The blogs command 608 issues a command to the item data management server 24 to enter a weblog associated with the user of the item data management server 24 to journal items of interest for general public consumption. As the command is issued from the web page 600, the initial option provided to the user of the item data management server 24 is to provide a weblog entry relating to the physical item presented by the web page 600.

The shopping command 610 issues a command to the item data management server 24 to present a shopping query to the user. The shopping query provides search terms that can be based upon some or all of the attributes 216 for the physical item in the control of the user. The shopping query accesses external sites, as well as physical item data records of the item data management server 24. Also, the shopping query provides for physical item-based products. The physical item-based products, including data tags, are discussed in detail with reference to FIGS. 22 through 29.

The clone command 612 issues a command to the item data management server 24 to clone the physical item data record for the physical item. The clone feature provides rapid entry of physical items into the database, based on basic elements of the source physical item data record, such as the physical item attributes 216 and images 206, and/or including associated discussions, blog entries, discussion threads, et cetera.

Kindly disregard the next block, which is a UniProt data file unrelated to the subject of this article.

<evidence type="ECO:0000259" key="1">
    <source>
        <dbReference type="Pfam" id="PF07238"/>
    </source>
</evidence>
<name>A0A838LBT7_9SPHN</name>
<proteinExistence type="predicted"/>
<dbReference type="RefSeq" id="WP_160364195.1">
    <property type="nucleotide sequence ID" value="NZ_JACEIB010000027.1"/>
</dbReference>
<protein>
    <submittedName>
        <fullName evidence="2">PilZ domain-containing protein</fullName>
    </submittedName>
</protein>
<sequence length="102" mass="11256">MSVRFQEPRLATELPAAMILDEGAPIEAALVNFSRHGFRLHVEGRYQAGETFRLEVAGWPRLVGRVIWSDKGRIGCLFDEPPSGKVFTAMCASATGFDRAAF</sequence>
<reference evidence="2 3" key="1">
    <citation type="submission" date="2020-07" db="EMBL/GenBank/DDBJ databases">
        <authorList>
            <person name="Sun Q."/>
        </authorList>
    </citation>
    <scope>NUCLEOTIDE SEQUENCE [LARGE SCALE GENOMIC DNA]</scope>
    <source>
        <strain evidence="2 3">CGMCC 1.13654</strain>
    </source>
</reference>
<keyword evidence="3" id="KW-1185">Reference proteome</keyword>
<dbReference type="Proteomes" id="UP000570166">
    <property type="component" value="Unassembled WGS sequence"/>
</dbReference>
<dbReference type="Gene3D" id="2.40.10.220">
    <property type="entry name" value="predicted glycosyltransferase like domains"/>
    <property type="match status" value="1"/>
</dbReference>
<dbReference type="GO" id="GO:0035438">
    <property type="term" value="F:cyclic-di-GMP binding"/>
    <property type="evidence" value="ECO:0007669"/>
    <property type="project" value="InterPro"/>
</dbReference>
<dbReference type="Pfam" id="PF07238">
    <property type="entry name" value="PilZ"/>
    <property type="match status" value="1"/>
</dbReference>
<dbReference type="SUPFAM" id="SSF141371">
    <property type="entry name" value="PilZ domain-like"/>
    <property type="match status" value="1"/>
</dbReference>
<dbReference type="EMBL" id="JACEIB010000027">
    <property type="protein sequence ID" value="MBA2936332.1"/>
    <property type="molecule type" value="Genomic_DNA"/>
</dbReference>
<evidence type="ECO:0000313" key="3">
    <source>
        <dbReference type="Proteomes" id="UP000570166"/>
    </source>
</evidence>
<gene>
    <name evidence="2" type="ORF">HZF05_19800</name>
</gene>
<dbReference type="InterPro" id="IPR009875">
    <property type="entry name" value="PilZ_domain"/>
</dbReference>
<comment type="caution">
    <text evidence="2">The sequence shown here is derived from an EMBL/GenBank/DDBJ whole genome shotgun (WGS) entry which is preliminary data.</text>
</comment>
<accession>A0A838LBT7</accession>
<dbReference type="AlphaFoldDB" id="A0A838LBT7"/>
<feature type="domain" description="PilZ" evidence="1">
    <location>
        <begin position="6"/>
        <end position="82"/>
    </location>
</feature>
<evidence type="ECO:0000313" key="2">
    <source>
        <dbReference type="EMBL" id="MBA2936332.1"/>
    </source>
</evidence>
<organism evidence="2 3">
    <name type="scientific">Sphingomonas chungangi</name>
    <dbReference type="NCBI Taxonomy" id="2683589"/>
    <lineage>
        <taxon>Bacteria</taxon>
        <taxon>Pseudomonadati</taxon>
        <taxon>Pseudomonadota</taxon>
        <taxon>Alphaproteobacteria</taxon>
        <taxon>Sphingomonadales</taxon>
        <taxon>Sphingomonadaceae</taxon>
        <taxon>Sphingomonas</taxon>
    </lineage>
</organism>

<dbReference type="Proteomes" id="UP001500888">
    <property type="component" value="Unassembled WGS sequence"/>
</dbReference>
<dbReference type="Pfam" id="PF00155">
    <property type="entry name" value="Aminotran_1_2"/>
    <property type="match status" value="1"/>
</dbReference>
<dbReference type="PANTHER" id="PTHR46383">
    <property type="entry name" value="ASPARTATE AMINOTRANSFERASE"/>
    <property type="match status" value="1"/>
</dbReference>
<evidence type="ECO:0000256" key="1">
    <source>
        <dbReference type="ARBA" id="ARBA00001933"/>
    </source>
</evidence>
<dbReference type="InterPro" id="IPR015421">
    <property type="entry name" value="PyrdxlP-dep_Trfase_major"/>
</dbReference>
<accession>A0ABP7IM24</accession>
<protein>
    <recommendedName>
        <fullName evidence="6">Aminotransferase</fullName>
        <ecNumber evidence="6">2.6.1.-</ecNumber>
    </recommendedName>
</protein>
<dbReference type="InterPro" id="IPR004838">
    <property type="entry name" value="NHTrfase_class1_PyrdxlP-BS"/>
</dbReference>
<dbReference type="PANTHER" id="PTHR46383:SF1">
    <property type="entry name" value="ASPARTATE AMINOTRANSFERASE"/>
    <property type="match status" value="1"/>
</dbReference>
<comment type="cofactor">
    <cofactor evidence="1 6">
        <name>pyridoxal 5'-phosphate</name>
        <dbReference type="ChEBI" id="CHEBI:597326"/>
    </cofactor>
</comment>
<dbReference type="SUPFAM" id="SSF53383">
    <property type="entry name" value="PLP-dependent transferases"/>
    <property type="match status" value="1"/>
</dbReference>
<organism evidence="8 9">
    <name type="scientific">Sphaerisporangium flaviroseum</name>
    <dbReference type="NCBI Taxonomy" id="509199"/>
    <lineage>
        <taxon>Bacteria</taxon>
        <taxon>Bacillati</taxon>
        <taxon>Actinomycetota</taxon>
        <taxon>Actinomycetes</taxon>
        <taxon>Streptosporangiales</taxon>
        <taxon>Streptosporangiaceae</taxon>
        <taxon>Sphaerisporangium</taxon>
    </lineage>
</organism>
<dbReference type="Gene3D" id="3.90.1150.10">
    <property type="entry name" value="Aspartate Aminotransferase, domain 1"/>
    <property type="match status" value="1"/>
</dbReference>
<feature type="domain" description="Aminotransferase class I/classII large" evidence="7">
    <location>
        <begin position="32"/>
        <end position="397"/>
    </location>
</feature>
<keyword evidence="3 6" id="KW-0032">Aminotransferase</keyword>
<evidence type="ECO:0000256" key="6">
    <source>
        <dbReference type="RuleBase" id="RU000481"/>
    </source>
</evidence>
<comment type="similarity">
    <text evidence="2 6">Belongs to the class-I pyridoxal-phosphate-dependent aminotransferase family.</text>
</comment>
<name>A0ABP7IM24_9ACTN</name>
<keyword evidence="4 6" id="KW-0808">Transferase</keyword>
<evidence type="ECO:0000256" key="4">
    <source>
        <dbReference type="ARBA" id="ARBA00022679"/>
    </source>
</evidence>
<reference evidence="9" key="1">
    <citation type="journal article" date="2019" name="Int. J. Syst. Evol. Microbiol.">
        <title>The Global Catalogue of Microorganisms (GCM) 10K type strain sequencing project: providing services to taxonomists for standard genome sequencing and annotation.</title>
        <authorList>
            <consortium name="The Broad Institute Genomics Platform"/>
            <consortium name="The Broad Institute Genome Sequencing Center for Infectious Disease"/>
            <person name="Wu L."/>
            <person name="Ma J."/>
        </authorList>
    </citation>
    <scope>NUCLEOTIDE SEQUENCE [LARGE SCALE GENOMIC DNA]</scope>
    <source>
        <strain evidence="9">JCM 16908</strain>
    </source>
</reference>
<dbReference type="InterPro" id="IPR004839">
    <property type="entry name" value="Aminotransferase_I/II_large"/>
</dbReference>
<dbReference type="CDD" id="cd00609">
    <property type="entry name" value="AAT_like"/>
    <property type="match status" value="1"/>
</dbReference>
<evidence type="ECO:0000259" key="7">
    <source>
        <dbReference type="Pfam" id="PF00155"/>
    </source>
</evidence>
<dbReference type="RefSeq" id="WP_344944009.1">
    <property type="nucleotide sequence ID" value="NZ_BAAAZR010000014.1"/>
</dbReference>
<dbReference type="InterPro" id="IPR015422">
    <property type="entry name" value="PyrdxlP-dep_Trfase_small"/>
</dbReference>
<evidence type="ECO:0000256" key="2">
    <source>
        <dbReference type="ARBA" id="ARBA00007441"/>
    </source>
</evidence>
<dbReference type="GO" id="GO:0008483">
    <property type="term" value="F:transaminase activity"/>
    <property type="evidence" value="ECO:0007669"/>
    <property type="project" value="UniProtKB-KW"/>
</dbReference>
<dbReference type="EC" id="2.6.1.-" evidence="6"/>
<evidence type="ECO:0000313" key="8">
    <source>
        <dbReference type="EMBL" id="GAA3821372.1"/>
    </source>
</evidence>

The wishlist command 614 issues a command to the item data management server 24 to place the item on a wishlist viewable by other users selected by the user (such as the user's friends, families, associates, et cetera). The wishlist provides gift giving suggestions or ideas, and further facilitates transfer of items between users to the item data management server 24.

The reports command 616 issues a command to the item data management server 24 to provide a printable report or version of the web page 600. The printable report further can be exported into other file formats such as a Comma-Separated Values (.CSV) format, word document (DOC), excel spreadsheet (XLS), Rich Text Format (RTF), et cetera, for use in spreadsheet and/or database applications.

FIG. 22 illustrates a shopping query 620 that the item data management server 24 presents to the user via the user terminal 76. The shopping query 620 is invoked when a user selects the shopping command 610 of the web page 600.